Murals have had a profound impact on my life. Even after 10 years I get excited when I get asked to do a mural project. I enjoy the challenge that each one presents and I know I will always learn something new. More than anything though I get great satisfaction in knowing I was able to transform a solid barrier into something different. It's one thing to walk up to a wall but quite another to walk up to a mural. A mural draws you in and invites you to stop, take some time and observe. Whether its on a public street or residential home or in a business, murals have the power to completely transform the mood and energy of the surrounding environment in any space. They truly "break" down walls and help the imagination soar.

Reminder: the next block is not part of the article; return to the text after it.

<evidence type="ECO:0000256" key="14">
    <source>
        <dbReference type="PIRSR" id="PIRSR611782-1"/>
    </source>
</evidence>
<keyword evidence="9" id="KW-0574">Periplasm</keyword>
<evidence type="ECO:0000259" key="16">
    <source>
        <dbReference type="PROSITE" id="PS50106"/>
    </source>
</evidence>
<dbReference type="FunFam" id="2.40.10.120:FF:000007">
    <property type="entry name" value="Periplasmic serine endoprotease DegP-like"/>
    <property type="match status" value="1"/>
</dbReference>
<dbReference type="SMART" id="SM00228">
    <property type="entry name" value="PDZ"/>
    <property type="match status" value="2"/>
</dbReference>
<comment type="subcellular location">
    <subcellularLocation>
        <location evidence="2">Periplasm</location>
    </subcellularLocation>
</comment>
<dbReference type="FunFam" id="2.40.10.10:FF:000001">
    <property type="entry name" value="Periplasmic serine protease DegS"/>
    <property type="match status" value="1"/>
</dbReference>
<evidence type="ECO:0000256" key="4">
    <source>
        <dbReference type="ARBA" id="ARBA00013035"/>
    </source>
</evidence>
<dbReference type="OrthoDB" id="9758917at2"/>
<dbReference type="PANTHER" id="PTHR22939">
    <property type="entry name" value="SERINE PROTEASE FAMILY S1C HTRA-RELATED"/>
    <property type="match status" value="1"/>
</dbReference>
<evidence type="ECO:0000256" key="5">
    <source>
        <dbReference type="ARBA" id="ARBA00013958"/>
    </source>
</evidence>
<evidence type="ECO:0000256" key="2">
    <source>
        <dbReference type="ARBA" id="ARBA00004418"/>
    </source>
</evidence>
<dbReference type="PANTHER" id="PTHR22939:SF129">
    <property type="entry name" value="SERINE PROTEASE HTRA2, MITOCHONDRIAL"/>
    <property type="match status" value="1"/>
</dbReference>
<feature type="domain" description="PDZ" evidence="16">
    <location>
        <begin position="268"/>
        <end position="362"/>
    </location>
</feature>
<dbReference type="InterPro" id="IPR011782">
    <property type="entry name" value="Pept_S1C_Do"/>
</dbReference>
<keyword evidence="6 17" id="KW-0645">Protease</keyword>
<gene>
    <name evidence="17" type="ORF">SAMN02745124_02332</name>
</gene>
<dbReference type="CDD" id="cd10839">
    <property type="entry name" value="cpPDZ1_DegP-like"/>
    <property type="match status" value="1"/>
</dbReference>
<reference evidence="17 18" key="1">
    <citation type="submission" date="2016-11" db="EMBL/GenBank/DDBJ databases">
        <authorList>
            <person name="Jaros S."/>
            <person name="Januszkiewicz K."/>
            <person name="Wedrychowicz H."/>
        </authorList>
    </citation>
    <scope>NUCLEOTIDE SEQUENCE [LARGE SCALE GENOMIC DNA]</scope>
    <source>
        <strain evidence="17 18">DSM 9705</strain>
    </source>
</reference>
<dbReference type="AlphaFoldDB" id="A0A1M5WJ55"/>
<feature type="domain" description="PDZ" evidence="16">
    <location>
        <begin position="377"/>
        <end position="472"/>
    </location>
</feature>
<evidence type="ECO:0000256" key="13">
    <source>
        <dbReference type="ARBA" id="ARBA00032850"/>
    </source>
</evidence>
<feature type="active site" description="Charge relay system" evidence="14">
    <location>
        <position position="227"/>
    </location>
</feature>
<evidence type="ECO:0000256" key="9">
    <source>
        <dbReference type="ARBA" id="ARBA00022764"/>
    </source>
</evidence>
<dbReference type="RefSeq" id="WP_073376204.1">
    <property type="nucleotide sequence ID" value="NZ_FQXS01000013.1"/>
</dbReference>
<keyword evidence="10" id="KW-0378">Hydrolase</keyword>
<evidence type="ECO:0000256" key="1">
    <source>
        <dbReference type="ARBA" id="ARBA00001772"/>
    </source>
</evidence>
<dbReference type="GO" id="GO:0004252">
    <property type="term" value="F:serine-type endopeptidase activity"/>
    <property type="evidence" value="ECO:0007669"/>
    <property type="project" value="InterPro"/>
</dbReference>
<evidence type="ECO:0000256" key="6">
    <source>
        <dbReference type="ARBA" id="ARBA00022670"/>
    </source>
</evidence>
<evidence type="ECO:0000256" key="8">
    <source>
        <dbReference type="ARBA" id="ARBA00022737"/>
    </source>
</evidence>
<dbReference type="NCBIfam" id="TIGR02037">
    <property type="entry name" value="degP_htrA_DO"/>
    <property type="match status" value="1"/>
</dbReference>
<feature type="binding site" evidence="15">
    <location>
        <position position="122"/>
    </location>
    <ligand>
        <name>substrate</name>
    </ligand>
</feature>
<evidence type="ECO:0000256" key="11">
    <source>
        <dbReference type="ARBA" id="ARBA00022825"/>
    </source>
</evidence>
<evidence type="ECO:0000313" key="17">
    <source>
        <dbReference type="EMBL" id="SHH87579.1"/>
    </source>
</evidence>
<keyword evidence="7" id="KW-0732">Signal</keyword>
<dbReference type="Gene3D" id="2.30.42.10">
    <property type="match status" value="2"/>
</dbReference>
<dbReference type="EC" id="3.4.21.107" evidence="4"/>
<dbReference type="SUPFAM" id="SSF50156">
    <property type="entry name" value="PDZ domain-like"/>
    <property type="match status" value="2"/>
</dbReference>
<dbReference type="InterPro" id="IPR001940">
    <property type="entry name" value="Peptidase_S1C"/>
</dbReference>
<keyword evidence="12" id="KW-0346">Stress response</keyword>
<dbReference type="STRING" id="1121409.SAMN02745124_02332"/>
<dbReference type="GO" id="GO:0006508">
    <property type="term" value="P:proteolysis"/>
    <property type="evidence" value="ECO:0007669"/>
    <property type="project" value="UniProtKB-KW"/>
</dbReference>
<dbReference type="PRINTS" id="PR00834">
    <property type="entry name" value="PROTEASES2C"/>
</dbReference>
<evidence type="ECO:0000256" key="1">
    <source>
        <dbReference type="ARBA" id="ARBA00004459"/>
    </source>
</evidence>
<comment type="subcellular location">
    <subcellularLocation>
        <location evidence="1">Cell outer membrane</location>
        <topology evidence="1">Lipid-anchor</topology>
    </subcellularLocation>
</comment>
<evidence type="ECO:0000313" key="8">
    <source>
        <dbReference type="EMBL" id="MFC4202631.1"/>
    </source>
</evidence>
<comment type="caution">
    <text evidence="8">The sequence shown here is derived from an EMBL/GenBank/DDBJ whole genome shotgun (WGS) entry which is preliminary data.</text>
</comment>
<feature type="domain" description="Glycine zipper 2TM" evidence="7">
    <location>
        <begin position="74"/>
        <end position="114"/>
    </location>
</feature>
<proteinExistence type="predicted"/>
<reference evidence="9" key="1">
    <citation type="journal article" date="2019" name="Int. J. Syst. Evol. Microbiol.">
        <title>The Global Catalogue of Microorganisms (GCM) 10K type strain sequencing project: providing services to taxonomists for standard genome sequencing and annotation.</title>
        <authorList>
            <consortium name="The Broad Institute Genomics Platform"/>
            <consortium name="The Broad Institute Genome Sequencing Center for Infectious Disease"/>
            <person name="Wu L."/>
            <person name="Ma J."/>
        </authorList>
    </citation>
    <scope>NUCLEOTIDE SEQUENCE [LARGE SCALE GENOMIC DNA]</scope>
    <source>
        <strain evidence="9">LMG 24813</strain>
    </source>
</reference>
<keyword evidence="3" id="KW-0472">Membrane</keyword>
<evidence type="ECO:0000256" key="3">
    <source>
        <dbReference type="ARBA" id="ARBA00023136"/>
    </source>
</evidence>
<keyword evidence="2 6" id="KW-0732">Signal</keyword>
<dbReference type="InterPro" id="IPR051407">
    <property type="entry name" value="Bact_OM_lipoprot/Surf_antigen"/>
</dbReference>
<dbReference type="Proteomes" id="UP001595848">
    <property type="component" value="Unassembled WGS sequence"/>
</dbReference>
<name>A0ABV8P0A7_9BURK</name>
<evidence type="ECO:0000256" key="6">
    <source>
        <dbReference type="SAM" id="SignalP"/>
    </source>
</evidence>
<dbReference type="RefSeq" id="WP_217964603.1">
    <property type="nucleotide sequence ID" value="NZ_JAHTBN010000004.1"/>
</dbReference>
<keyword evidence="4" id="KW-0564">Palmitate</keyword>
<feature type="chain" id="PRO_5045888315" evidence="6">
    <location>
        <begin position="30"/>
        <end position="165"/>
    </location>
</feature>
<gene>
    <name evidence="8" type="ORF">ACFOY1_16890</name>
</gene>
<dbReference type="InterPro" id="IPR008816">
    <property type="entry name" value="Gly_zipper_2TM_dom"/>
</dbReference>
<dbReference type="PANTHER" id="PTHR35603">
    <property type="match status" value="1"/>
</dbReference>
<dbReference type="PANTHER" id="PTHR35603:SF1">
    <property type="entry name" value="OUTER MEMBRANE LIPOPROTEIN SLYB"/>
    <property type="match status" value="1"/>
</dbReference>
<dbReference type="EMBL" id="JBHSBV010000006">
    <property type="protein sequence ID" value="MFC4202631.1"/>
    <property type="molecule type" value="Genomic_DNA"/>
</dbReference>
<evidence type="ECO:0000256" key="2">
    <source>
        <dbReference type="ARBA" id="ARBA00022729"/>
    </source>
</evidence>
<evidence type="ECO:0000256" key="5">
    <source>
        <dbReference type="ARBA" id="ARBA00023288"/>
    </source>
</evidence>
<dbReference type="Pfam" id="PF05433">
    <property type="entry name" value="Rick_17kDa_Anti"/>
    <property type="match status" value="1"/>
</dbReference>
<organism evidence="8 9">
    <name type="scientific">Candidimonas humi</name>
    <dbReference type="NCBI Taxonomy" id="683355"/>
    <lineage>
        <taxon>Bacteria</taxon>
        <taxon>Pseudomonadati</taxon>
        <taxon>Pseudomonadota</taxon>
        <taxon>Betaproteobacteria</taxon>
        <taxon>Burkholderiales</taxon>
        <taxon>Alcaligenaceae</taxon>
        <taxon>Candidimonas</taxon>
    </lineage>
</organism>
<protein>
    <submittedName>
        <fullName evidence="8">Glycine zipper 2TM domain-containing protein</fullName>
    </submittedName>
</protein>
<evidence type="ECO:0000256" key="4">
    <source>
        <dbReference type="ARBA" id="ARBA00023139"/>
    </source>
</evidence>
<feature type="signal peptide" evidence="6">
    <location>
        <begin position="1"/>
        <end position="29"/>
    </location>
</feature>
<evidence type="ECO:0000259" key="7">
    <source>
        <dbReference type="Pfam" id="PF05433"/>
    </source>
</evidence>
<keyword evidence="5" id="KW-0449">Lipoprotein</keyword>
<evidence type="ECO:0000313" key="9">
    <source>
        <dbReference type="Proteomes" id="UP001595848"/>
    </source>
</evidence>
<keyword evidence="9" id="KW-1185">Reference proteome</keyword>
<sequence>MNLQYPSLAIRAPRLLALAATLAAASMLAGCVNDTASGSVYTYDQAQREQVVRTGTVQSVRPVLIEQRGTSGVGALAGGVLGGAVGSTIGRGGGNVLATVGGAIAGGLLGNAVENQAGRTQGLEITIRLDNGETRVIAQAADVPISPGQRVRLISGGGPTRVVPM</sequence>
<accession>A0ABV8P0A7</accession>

I am incredibly grateful to have walked this path and I still have no idea where it is leading me but with each new project I meet new people and transform new environments. With each mural I "break" down one more wall that separates me from the world around me. So my hope is that this path will continue to open up more roads for me so that I can continue to see this wonderful, magical world as it should be, with no borders, no limits, just endless possibilities.